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“The homeless go in there to stay warm. We’re compassionate, but it affects our customers,” Germanotta told The Post. “When the homeless invade our areas, it becomes a less attractive place.”
According to the tabloid, Germanotta complained of other issues too, including outdated seating and facilities, poorly maintained restrooms and a problem with rodents.
To fight those concerns, Germanotta has reportedly refused to pay rent and other fees to the MTA.
MTA Communications Director Tim Minton told FOX Business that Germanotta stopped paying some of his fees as early as last summer and completely stopped paying rent in November of 2019.
Minton said the MTA worked out an agreement for Germanotta to defer rent for a while, but he refused to sign the agreement. Instead, he took "advantage of the benefits without undertaking the obligations," Minton said.
The Wall Street Journal reported earlier this week that Germanotta received a letter from the MTA saying he owed the agency more than $260,000 and if he didn’t pay the fee within two weeks, it would begin the process of reclaiming the space.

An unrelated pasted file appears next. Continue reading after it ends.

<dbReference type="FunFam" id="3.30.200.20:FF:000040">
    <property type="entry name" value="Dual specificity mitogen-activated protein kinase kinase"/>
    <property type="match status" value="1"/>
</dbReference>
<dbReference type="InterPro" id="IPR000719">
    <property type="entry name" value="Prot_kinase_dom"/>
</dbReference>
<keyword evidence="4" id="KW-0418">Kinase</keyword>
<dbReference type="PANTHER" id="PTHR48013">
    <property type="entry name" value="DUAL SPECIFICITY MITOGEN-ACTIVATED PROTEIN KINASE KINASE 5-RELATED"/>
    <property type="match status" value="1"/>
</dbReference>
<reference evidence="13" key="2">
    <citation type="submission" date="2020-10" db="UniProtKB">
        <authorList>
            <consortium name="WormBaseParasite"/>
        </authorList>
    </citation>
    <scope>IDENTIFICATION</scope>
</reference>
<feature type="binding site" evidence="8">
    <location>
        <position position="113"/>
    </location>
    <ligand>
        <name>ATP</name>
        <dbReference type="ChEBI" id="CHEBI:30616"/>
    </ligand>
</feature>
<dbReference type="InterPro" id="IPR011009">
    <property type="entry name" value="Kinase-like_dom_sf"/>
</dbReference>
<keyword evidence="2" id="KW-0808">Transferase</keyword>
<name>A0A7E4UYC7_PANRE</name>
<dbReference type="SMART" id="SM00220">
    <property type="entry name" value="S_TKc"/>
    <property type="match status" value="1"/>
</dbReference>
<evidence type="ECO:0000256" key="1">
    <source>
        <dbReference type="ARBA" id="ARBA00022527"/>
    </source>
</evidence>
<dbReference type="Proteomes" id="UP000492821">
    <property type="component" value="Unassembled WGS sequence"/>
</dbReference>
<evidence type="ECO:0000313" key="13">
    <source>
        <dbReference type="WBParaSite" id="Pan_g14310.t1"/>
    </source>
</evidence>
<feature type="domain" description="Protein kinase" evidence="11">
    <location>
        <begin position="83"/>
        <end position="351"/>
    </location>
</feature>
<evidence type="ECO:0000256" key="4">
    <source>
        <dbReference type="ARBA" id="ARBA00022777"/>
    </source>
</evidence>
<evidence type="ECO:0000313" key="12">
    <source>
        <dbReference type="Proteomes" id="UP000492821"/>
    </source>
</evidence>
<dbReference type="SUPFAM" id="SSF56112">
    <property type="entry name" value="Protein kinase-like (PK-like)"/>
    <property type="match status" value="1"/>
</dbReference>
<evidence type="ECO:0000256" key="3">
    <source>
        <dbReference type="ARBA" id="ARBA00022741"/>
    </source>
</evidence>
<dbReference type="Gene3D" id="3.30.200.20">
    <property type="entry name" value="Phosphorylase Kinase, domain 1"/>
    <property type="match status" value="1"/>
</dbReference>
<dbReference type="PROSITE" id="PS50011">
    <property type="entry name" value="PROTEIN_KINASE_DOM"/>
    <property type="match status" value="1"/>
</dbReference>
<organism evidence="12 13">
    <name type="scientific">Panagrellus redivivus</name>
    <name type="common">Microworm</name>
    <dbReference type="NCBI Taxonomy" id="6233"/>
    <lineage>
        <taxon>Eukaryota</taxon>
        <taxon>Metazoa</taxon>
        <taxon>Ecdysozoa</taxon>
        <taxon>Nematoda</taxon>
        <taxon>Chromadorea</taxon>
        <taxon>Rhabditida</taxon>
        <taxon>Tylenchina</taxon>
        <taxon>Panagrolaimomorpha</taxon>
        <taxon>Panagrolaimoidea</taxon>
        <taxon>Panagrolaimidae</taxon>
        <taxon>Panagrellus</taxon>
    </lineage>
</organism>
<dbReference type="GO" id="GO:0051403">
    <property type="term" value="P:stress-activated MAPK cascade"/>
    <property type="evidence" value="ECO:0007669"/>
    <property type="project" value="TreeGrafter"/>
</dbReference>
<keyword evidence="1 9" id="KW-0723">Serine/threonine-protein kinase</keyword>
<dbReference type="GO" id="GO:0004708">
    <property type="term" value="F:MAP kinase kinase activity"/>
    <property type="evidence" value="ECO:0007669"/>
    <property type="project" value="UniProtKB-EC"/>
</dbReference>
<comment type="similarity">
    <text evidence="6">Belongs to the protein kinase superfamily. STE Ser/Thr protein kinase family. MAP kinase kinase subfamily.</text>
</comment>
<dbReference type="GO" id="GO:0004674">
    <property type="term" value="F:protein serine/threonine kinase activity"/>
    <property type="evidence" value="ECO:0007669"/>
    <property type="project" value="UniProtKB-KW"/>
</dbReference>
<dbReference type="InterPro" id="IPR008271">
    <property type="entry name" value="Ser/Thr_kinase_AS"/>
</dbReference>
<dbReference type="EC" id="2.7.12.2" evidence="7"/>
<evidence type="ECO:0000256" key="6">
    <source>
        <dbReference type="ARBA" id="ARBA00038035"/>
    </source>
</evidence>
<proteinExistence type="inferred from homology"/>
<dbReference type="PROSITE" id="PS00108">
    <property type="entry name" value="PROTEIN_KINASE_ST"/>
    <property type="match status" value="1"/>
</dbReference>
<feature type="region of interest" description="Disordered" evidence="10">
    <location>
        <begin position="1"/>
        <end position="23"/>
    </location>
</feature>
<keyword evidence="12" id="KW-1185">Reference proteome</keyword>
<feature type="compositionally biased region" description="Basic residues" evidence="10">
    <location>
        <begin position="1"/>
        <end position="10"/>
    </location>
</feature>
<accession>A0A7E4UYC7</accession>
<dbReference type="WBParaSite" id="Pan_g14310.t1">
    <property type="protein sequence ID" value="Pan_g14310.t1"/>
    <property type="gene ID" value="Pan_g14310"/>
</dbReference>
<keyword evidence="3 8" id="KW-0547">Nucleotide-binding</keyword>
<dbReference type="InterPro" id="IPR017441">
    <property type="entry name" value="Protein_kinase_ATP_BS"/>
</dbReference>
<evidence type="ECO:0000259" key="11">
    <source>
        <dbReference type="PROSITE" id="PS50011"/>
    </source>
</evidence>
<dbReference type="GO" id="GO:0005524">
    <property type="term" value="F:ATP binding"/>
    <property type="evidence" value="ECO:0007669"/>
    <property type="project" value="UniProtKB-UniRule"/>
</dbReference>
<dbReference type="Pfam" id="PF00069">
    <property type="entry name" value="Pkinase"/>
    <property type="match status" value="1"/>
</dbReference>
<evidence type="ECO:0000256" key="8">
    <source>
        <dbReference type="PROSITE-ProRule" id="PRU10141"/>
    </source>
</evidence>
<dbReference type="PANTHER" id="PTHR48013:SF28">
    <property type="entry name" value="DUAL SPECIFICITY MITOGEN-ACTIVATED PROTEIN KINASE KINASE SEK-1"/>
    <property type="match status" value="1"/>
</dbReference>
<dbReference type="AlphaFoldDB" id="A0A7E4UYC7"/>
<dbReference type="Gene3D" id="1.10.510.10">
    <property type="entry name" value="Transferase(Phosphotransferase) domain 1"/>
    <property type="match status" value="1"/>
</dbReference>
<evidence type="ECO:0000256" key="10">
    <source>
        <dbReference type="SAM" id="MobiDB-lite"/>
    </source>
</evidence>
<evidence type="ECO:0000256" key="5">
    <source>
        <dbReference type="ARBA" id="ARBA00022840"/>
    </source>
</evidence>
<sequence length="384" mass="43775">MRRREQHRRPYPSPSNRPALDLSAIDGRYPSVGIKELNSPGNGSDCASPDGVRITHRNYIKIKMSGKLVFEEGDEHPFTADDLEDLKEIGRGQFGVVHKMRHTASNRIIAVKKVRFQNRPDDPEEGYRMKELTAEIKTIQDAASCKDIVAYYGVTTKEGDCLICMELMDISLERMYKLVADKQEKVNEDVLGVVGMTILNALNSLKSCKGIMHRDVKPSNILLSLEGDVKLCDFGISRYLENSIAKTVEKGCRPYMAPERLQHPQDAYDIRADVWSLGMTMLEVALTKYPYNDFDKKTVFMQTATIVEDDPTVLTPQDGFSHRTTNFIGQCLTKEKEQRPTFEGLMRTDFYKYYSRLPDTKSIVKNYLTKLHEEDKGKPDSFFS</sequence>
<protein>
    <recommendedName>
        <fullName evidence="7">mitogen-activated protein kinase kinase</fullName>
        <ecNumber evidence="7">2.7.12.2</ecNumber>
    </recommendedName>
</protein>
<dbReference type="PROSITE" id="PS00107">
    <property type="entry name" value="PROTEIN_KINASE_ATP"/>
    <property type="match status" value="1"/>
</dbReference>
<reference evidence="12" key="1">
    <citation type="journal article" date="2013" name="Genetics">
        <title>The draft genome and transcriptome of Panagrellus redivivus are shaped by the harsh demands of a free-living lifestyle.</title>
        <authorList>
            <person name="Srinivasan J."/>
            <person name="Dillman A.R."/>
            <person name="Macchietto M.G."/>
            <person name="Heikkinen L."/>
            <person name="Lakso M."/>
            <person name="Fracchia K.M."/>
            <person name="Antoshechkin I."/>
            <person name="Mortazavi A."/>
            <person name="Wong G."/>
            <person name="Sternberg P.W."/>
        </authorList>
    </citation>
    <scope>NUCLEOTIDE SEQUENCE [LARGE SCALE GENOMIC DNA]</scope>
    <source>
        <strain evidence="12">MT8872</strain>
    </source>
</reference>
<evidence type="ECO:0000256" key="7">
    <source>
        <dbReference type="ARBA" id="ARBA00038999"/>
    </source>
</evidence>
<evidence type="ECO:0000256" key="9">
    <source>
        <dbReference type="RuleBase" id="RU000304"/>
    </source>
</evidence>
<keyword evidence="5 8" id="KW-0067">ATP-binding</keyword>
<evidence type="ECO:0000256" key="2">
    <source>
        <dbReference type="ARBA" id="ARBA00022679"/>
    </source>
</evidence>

However, Germanotta told the newspaper that if the MTA did evict him, he would “demand” the organization to repay him the $1.5 million for his investment in the restaurant as well as the loss of business.
“I don’t think they were prepared [to manage the space],” he told The Post. “Quite frankly, I think they’re more interested in running the trains.”
Minton said that Germanotta's complaints of rodents and unfit bathrooms are "facts not in evidence."
He said the bathrooms are regularly cleaned and that the MTA hires a pest control company to take care of any problems, though "there is no evidence that there is any sort of unusual pest problem," Minton said.
He added that the MTA has an outreach program for homeless people in Grand Central Terminal, to get them help in a dignified way.
"Mr. Germanotta seems to be of the position that if people who are less fortunate than some of his customers choose to have a cup of coffee at a table near his restaurant that that offends him," Minton said. "The MTA is not going to be discriminating against people because they look differently than some other people or because they’re less fortunate or down on their luck."
Despite Germanotta’s complaints of lost business, the MTA has said that sales across the food court increased 6.3 percent in 2019, The Journal reported.
“This is a landlord-tenant dispute, pure and simple, in which the landlord seeks to blame his financial struggles on anyone but himself," Minton told The Post.
This story has been updated with a comment from the MTA.